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Sunday, July 23, 2017

Columns

Texas education system has failed Hispanic children


A trail of local middle school students swarmed the counter of Shasta’s Cones & More last week, a few repeatedly saying “vanilla,” while pointing at the coconut ice cream.

Many of them read the labels but could not clarify which flavor they wanted, and from behind the counter, I was startled when it took them several seconds to read the flavor “Butter Pecan.”

These 12 and 13-year-old children were barely capable of reading English.

The students were from Hartman Middle School. According to the Texas Tribune, it’s segregated with a 76.1 percent Hispanic population and 22.4 percent African American population, and 20.2 percent of their 1,357 students have “limited English proficiency.”

Houston Independent School District, the district in which Hartman is located, has an even higher rate at 30.3 percent. Of HISD’s 215,627 students, 65,334 have limited English proficiency. While this number also includes 106,727 students in elementary schools, where these students still have more than half a decade to learn English, the problem persists at the high school level, too. 

At Austin High School, 18.6 percent of students have limited English proficiency. At Davis High School, 14 percent.

People with limited English-speaking capabilities are at an obvious disadvantage in U.S. society. While the number of Spanish speakers had dramatically increased to 37 million in 2013, 88 percent of U.S. nationals do not speak Spanish. That’s 248.9 million people.

In other words, those who are not English proficient cannot effectively communicate with 88 percent of the population. This drastically limits the job opportunities and upward mobility of Spanish-only speakers. 

If a student graduates from high school without the ability to speak to a majority of the population, the education system has failed that student and these kids haven’t been put in a position where they can most likely succeed.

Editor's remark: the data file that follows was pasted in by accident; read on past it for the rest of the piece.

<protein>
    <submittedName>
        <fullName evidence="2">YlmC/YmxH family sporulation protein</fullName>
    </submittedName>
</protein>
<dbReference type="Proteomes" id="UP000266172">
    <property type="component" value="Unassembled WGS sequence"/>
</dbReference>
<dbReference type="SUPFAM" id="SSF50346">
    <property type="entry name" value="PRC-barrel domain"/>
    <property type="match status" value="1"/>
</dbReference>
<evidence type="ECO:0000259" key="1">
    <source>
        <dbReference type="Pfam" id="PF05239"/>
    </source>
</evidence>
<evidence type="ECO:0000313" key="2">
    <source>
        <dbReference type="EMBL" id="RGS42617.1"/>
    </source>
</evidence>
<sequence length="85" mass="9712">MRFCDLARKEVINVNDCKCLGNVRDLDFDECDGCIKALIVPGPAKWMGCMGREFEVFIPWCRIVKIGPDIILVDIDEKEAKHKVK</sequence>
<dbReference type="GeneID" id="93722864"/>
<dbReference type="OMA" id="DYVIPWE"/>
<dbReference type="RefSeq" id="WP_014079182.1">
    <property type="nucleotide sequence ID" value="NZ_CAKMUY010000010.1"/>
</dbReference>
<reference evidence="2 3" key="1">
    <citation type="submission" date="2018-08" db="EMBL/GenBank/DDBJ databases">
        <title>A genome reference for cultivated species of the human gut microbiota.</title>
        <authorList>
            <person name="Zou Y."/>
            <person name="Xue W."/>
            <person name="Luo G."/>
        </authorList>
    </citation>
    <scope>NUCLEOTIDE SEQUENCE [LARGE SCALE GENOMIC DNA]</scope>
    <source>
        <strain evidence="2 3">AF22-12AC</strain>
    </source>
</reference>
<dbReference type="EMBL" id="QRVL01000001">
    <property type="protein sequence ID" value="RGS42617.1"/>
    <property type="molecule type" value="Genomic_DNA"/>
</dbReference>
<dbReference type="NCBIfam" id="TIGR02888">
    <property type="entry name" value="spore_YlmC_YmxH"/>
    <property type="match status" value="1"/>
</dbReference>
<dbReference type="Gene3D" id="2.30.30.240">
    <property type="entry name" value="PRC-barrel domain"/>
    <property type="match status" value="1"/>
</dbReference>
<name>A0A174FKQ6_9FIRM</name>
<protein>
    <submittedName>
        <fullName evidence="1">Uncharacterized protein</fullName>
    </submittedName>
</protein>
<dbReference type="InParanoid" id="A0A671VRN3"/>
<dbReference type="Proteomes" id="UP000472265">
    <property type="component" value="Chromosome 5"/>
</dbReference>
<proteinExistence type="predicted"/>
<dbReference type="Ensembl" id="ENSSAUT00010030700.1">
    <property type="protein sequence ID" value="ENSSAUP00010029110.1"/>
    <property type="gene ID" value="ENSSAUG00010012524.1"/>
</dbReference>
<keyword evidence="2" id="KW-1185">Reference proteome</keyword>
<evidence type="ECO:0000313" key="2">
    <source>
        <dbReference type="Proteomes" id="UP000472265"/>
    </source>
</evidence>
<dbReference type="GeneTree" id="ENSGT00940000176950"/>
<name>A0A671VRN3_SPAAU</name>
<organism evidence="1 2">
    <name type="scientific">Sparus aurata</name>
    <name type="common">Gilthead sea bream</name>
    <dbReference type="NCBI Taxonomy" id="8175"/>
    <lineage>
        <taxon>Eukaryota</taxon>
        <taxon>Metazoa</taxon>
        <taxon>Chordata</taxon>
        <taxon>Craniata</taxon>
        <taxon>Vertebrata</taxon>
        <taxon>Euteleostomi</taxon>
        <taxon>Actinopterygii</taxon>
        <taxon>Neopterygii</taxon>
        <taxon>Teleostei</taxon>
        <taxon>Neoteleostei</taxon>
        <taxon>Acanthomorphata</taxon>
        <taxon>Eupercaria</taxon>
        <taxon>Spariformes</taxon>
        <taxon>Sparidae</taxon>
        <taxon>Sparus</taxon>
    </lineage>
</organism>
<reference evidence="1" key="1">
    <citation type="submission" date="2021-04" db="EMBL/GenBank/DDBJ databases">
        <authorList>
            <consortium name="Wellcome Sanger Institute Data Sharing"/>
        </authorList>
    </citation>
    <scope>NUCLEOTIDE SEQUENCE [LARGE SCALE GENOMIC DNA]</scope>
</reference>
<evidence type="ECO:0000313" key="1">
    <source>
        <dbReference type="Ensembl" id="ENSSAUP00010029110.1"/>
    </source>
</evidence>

According to HISD’s facts and figures, 49 percent of their students passed the English I STAAR test, and 53 percent passed the English II test (2015-2016 academic year). However, 86 percent passed the U.S. History STAAR test, 84 percent passed the Biology test and 72 percent passed the Algebra I test.

That’s a 38 percent difference in the passing rates from English I to Algebra I, 50 percent between English I and Biology, and 27 percent between English I and U.S. History.

On average, that’s a 38.33 percent difference between the English I tests and non-language tests.

These kids understand the material; the test scores prove that. But they have not been given the proper tools to exercise their intelligence. The possibility of a student becoming a biologist or mathematician in the United States hinges on their English capability.

The Texas Tribune states HISD’s accountability rating has “met standard.” If HISD has met the standard when 51 percent of their students fail the English I STAAR test, there’s something severely wrong with the education system — it’s failed.

Sports editor Leonard D. Gibson III is a sophomore English major and can be reached at [email protected]

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  • David

    It’s supposed to fail. The ‘changes’ that have been made to the system over the last 25+ years are intended to accomplish that very thing. Now as it is weaker and less popular it is easy for the people who want to rid our state of public school to offer up ‘alternatives’ to accelerate the demise of ‘public’ school.

  • Opa

    Exactly what you would expect when the majority are undocumented (illegal aliens) and English is not the preferred language spoken at home. All as a result of court rulings that violate the Constitution by requiring every child to be educated without checking status.

  • Mohammed bin Zayed Jones

    Immersion in the English language is the solution to limited English proficiency.

    Those kids are coddled so much that they run the asylum in many cases. Blacks and Hispanics are purposely being kept stupid … to create a continuing dependence on … Democrats, who cater to those they’ve purposely keep down as they grow into adult social sponges.

    The NEA .. essentially a far-left wing of the Democrat Party is playing their part in keeping students dumb, and those who think they are smart … have no business at universities.

    Tough Love is needed and lots of it. Coddling these kids creates many Snowflakes that we see at UH. They are Kids who were always reinforced with the view that they were always right, and now as so-called Adults, they act like kids and not adults.

    • demonicbunny

      So wouldn’t seeking higher education make them less dumb and break the cycle?

      • Mohammed bin Zayed Jones

        They are intentionally kept stupid … what part of the process do you not get.

        • demonicbunny

          The part where you said they go to pursue higher education in a four year school and get educated but somehow manage to be troubled by that.

  • Just say MEXICAN

    didn’t realize we owed so much to Mexicans, OH WAIT WE DON’T

    • demonicbunny

      Just because they are Hispanic it doesn’t mean that many of them are not citizens. As citizens and as a body compromising a majority in that school, it makes plenty of sense to deliver.

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